Homelessness and Poverty in Winnipeg
What does it mean to be homeless?
Homelessness is not simply being without a home; it’s being without many primary essentials. “A home is more than just four walls and a roof. It’s a whole life situation that means being welcomed into a safe, secure and dignified place to live; healthy, nurturing relationships; the opportunity for education, meaningful work for reasonable pay; and to worship, dream and play in a vibrant community.” (Ottawa Manifesto Regarding Homelessness in Canada, 2009).
If you don’t have a home you don’t have shelter, but you also likely don’t have a bed to sleep in, basic hygiene items, a readily available shower area and a place to store food and personal belongings. You have nowhere to relax and let your guard down and nowhere to entertain friends and family. You may get lonely, sad and depressed.
Nobody dreams of being homeless. As children we all dream of having a significant role in our communities and even in the world.
Individuals who are experiencing homelessness have fallen between the cracks of society and have ended up on the streets. Someone may be homeless because they have been forced to choose between food and shelter as their minimum wages won’t allow them to afford both. Those who are homeless may suffer with undiagnosed or untreated mental illness. They may fight physical or cognitive disability. They may be people who have survived physical or sexual abuse and are struggling to cope. They may also be people who have limited education or battle drug and alcohol addictions. Often it is a combination of any or even all of these factors. Others have fallen on hard times and have suddenly found themselves in difficult situations. Those who are experiencing poverty and homelessness can become desperate and vulnerable. Crisis forces people to the streets, not choice.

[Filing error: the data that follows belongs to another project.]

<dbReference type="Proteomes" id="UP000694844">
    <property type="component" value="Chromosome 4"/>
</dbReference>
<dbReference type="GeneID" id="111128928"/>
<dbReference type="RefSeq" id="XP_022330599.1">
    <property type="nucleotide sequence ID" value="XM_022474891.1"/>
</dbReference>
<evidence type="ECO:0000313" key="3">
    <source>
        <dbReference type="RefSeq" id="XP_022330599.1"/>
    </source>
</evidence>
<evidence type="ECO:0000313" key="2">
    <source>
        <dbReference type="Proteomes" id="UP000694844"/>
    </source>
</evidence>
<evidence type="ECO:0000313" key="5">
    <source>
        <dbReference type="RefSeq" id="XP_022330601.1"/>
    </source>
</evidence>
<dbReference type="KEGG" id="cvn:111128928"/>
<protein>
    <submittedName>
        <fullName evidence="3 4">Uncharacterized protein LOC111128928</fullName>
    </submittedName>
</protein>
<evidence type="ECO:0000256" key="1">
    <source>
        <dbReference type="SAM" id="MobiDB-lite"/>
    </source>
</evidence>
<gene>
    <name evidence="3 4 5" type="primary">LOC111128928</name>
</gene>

How many people are homeless?
An estimated 2,000 people are homeless in Winnipeg. According to the study, “Homelessness ‘chronic’ in Canada,” done in June 2007, Canada’s homeless population totals over 200,000 people and another 1.7 million Canadians struggle with “housing affordability issues” — www.cbc.ca. Basically, there is not enough affordable housing, and there are far too many people living on the streets of Canada’s largest cities.
What about social programs?
While many people who are experiencing poverty and homelessness receive social assistance, the rates can be insufficient. For one person, Manitoba Employment and Income Assistance (EIA, or “welfare”) provides $243/month for rent expenses and $195/month for basic needs, such as food and clothing (Manitoba Family Services and Housing, www.gov.mb.ca). The unfortunate result is that many people end up spending money allotted for basic needs on their rent or vice versa.
There are also people who are not receiving social assistance at all. There are many reasons for this. Sometimes it’s due to the fact that they are among the working poor and don’t qualify for EIA or because they are in the midst of applying to EIA, which can be a very lengthy process. Other times people are not receiving social assistance because they do not understand that they could be or because they simply don’t want to go to EIA as it can be shameful.
Along with a few government programs and relatively low government funding, donation-based agencies and organizations work to meet the needs of those who are homeless and attempt to help them transition into more fulfilling lifestyles. However, the demand is great.
What can be done to help?
There are many ways in which we can help those experiencing poverty and homelessness in Winnipeg. First, you can learn about the issues surrounding homelessness and poverty. Issues such as abuse, drug and alcohol addiction, social assistance, job training, housing availability and affordability, immigration, mental illness, disability and education. We’ll even get you started with our resources list found here.
At Siloam Mission, we have programs that provide meals, clothing and shelter to those who currently can’t afford them. We have a health centre where services are available to everyone without discrimination. We also offer employment and life-skills training to help individuals learn to positively contribute to society. Our programs and services are provided free of charge, and with dignity and respect. While providing for immediate needs we also offer compassionate care and friendship as we desire to see people transition to healthier and more generous lifestyles. You can be an important part of what we do at Siloam Mission! Check out the drop-down menus above to find out how you can donate and volunteer.
There are also other agencies that are dedicated to helping Winnipeg’s less fortunate. We encourage you to investigate how you can be involved.
You can give someone hope and help them realize self-worth. You can help someone move toward a brighter future. You can make change happen in Winnipeg’s inner city.